Delayed Cord Clamping: Things to Know and Consider
Learn more about delayed cord clamping from Angelyn Seet, childbirth educator and director of Parentlink.
You’ve been waiting for 9 whole months for this day — your little one is finally here! As you lie exhausted but unbelievably happy, your partner quickly snips your newborn’s umbilical cord.
It’s a moment you both will never forget. Indeed, to many parents, the cutting of the umbilical cord brings with it so many emotions.
Cutting a baby’s umbilical cord seconds after birth is routinely practised by doctors around the world as it is believed to lower the risk of severe bleeding in the mother.
But what if you found out that cutting and clamping your baby’s umbilical cord immediately after he is born may not be the best thing for your little one?
This is where the topic of delayed cord clamping comes in.
Delay cord clamping: what and why?
Some medical experts say that waiting for at least 2 minutes before clamping and cutting a newborn’s umbilical cord has a host of benefits for the baby.
Q: What is delayed cord clamping?
A: Delayed cord clamping usually refers to waiting for the umbilical cord to cease pulsation before clamping and cutting.
Q: What are the benefits?
A: Your baby will receive all the blood, stem cells and oxygen contained in the cord blood and placenta, which will continue flowing to your baby as cord blood for as long as the cord pulsates. This reduces the risk of anemia in the baby.
Research has also shown that delayed cord clamping is linked to higher birth weight and is safe, as it does not have any impact on the rate of deaths in newborns.
A study published in the The Cochrane Database of Systematic Reviews confirms that delaying cord clamping by at least a minute gives more time for blood to move from the placenta.
It also reported to help boost iron stores and hemoglobin levels in newborns, without increasing the risks to mothers.
Q: Are there any risks (to baby or mum) with delayed cord clamping?
A: Some parents are concerned with an increased risk for jaundice but this is a myth.
Studies have shown that there is no relation between jaundice and the time the cord is clamped. In these studies, the bilirubin levels (excessive bilirubin levels are linked with jaundice) were within normal range, regardless of the time the cord was clamped.
Q: Can I still go through with cord blood banking if I choose delayed cord clamping?
A: Usually, this is not very feasible as it is dependent on the medical personnel harvesting the cord blood. Sometimes, there won’t be enough stem cells in the cord blood [due to] delayed cord clamping.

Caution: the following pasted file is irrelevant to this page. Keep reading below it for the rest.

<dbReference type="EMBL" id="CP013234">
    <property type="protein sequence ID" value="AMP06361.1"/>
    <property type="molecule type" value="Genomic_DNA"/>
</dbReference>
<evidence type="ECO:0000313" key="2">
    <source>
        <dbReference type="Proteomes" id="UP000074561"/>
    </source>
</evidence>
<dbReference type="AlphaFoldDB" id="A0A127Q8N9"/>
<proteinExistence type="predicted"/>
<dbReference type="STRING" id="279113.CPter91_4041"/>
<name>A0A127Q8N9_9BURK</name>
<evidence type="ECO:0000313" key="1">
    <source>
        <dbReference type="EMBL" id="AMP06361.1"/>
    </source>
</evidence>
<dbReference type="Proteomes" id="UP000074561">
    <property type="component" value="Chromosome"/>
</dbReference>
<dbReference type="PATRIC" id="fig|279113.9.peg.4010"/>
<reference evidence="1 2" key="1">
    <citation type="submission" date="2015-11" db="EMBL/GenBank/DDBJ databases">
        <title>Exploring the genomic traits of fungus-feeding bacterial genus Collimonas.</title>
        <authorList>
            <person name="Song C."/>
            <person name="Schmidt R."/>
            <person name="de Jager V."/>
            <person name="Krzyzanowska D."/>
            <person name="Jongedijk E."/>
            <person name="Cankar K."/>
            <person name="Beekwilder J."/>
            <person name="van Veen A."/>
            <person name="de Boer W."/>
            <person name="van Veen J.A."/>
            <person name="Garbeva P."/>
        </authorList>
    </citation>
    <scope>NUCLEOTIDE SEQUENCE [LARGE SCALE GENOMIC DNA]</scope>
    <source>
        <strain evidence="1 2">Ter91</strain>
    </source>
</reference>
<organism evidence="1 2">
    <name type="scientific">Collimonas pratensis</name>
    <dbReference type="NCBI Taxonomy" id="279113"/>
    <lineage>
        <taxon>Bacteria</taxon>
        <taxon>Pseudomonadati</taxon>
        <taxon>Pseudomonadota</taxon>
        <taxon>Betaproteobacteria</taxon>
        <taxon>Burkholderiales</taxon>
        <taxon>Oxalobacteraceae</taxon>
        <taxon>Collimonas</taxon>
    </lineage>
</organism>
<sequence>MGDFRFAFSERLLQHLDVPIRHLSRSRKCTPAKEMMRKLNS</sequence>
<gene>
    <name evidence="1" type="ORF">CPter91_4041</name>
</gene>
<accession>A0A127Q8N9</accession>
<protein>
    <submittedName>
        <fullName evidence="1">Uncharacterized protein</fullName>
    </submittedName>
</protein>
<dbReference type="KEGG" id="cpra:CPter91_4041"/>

I have seen a few couples select the option of giving half the cord blood to the cord blood bank and half to the baby, but there is no accurate way to do this. Most times, the doctor might delay clamping for 1-2 minutes before clamping and cutting the cord.
However, we have seen that some cords are able to pulsate for long periods, like 10 minutes after birth. But this is different for every baby and every mother.
Q: Should I opt for delayed cord clamping, for how long will the umbilical cord stay attached to my baby before it is cut?
A: With delayed cord clamping, usually the cord will be cut about 5 minutes after birth, as the cord has usually ceased pulsation by that time.
Q: Is delayed cord clamping popular in Singapore? Can I request my Ob-Gyn to do this?
A: This is dependent on whether the parents are choosing cord blood collection. If not, then, yes it is very popular – especially among the couples at ParentLink – to request for delayed cord clamping for maximum benefits to the baby.
Q: What is better for the baby — banking cord blood or delayed cord clamping — and why?
A: This is a decision for the parents. We present the pros and cons for both options and let them decide.
There is no right way to do this. This is their baby and we encourage all our couples to decide what they feel is best for their baby and for them.
Alternatively, there was 1 couple so far who banked the umbilical cord itself as it has been shown to contain a great amount of stem cells as well.
So, that might be an option for parents who want the best of both worlds — less anemia for baby (from delayed cord clamping and cutting) and stem cell banking.
There are also couples who choose to donate to the public cord blood bank. Many lives have been saved using the public bank of stem cells in Singapore.
Would you consider delayed cord clamping for your child? Why or why not? Share your thoughts with us by leaving a comment below.